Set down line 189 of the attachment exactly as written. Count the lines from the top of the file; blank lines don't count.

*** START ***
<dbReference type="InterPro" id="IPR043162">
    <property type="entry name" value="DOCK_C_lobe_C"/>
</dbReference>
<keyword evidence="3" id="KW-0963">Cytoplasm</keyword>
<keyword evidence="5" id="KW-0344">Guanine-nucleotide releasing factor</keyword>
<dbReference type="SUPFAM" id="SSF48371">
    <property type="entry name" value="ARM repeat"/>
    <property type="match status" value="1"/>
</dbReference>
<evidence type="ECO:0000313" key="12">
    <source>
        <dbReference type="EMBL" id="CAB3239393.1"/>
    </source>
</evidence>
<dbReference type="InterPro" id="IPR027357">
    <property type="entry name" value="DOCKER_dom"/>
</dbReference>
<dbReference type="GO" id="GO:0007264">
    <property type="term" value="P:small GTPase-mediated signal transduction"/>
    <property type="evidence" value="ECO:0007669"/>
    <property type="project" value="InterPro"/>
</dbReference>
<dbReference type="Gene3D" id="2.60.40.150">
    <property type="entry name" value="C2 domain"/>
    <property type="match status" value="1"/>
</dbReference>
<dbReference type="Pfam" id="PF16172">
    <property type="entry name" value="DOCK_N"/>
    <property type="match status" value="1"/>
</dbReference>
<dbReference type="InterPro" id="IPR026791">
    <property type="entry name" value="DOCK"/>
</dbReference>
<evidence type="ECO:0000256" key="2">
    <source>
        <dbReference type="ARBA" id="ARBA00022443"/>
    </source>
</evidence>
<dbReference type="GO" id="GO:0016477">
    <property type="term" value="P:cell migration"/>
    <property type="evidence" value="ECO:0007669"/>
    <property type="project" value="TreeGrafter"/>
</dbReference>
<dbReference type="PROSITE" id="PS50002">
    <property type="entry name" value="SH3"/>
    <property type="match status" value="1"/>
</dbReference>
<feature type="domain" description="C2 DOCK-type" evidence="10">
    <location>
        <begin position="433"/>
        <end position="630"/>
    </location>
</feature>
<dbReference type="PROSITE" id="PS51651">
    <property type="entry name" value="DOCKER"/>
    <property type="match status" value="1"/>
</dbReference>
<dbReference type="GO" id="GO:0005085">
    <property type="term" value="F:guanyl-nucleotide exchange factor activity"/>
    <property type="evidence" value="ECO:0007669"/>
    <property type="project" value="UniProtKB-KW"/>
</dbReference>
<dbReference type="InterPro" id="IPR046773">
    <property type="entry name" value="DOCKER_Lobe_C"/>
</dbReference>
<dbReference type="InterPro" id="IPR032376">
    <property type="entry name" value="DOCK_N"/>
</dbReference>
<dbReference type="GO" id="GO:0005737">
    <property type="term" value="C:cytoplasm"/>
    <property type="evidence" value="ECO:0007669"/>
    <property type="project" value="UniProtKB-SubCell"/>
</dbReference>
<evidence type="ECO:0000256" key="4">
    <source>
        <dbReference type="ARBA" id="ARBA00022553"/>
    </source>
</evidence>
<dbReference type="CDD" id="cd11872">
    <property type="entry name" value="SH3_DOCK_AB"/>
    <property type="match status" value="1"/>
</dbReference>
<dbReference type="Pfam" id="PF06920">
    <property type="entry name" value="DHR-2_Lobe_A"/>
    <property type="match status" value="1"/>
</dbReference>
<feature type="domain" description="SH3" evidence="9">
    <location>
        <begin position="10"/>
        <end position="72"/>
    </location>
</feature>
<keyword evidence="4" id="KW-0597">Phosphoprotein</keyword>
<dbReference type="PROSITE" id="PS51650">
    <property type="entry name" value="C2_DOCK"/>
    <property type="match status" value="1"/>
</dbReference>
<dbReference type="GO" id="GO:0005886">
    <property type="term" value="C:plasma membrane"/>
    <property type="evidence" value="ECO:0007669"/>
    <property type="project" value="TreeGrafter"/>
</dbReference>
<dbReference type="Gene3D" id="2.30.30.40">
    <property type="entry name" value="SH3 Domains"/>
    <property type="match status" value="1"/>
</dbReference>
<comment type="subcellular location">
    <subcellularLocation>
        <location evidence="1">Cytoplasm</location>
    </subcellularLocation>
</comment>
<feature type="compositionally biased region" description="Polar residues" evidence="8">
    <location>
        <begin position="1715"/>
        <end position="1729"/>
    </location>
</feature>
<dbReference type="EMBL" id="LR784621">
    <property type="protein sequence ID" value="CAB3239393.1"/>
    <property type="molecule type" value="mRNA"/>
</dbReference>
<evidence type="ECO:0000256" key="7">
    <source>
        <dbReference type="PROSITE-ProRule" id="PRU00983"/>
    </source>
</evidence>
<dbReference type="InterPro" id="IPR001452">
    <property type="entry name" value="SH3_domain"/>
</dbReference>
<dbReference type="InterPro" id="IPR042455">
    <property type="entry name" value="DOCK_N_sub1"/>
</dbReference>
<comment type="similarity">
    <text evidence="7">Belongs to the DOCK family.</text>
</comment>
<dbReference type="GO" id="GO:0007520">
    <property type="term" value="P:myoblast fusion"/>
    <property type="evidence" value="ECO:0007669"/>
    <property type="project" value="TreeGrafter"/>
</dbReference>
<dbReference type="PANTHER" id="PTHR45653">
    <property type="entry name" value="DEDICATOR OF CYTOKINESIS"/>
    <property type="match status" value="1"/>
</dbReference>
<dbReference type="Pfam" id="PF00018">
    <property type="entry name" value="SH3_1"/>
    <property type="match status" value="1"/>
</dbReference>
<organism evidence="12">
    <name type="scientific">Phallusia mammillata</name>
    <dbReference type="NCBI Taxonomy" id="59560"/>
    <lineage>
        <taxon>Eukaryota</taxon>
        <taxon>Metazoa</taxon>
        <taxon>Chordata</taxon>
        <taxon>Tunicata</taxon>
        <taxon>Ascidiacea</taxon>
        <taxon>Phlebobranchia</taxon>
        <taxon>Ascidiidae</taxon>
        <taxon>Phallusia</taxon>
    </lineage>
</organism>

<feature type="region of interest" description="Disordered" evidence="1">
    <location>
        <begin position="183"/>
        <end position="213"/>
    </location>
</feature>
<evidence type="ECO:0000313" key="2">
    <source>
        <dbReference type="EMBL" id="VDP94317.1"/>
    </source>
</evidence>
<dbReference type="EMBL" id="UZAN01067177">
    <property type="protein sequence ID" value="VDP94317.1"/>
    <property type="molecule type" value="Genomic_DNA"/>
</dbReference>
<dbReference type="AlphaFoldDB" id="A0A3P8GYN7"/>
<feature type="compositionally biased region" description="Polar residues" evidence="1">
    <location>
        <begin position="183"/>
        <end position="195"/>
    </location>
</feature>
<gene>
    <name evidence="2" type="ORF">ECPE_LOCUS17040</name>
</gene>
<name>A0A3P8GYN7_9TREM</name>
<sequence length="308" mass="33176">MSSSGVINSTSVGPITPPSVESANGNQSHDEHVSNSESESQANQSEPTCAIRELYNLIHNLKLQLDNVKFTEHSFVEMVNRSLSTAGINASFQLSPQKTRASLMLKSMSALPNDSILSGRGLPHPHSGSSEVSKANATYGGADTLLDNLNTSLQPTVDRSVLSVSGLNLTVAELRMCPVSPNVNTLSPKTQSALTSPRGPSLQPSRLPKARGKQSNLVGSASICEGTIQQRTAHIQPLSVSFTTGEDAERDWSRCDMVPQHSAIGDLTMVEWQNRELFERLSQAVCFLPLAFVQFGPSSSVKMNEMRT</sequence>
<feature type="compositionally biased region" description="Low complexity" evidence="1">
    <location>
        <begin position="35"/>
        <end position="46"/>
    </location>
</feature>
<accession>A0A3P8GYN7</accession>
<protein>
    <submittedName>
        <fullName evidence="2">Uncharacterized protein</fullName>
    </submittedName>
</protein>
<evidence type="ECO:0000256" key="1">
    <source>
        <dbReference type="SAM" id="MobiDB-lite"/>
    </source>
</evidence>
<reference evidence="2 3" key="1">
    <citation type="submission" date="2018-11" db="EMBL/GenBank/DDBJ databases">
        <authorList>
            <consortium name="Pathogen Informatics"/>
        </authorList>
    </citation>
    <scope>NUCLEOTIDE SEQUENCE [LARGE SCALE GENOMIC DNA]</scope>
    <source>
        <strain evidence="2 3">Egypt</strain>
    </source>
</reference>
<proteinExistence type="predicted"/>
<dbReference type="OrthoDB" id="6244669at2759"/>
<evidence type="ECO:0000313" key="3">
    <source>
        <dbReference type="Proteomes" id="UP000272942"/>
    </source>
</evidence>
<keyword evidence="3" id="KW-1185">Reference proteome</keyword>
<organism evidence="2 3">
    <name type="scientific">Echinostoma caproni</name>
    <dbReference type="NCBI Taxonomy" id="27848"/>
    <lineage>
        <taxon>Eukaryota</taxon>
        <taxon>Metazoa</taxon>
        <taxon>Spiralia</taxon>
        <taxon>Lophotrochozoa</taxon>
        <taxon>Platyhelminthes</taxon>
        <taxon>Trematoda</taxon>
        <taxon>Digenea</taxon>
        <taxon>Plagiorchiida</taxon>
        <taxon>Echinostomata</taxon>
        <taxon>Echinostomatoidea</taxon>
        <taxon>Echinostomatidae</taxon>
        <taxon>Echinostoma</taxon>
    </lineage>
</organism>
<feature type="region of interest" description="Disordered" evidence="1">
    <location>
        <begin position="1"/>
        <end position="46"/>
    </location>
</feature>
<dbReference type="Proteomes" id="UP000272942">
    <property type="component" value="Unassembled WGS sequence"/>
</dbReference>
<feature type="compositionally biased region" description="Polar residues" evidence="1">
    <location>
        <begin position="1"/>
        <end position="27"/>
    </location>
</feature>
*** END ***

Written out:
<sequence length="308" mass="33176">MSSSGVINSTSVGPITPPSVESANGNQSHDEHVSNSESESQANQSEPTCAIRELYNLIHNLKLQLDNVKFTEHSFVEMVNRSLSTAGINASFQLSPQKTRASLMLKSMSALPNDSILSGRGLPHPHSGSSEVSKANATYGGADTLLDNLNTSLQPTVDRSVLSVSGLNLTVAELRMCPVSPNVNTLSPKTQSALTSPRGPSLQPSRLPKARGKQSNLVGSASICEGTIQQRTAHIQPLSVSFTTGEDAERDWSRCDMVPQHSAIGDLTMVEWQNRELFERLSQAVCFLPLAFVQFGPSSSVKMNEMRT</sequence>